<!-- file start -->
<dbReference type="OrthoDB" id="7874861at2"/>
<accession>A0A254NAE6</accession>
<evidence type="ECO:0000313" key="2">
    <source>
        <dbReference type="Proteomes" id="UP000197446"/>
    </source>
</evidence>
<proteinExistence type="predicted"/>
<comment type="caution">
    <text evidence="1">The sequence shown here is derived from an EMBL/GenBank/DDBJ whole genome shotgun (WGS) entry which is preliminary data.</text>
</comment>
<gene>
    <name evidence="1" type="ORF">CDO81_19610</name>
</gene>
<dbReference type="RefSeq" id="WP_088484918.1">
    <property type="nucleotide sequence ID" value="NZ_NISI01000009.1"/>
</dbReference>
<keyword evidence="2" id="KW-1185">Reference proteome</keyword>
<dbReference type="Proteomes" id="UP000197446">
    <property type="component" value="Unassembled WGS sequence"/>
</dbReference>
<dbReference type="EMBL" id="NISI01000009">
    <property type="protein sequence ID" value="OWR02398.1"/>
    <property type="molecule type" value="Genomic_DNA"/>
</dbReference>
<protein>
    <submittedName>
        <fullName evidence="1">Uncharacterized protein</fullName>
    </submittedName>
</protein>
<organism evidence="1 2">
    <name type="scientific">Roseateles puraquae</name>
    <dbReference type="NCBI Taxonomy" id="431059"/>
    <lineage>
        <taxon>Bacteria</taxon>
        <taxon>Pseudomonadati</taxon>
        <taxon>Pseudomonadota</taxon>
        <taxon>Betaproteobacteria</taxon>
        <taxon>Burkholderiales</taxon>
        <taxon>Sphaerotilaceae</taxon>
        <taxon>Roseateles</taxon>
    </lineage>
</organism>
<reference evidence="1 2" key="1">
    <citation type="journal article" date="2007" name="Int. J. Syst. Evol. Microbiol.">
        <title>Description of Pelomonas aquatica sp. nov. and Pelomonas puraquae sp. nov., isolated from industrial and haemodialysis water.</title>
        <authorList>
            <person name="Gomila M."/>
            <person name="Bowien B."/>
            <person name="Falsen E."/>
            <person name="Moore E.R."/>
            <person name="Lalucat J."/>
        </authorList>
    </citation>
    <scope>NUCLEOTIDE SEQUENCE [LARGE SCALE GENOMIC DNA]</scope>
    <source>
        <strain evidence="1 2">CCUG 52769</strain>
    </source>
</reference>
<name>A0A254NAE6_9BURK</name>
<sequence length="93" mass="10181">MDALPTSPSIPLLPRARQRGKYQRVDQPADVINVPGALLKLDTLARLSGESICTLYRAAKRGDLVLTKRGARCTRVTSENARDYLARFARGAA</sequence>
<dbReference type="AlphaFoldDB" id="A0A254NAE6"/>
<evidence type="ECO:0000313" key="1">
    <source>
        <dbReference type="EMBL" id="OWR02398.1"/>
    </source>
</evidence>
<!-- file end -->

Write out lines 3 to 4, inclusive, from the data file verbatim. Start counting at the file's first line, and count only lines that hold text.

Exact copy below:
<evidence type="ECO:0000313" key="2">
    <source>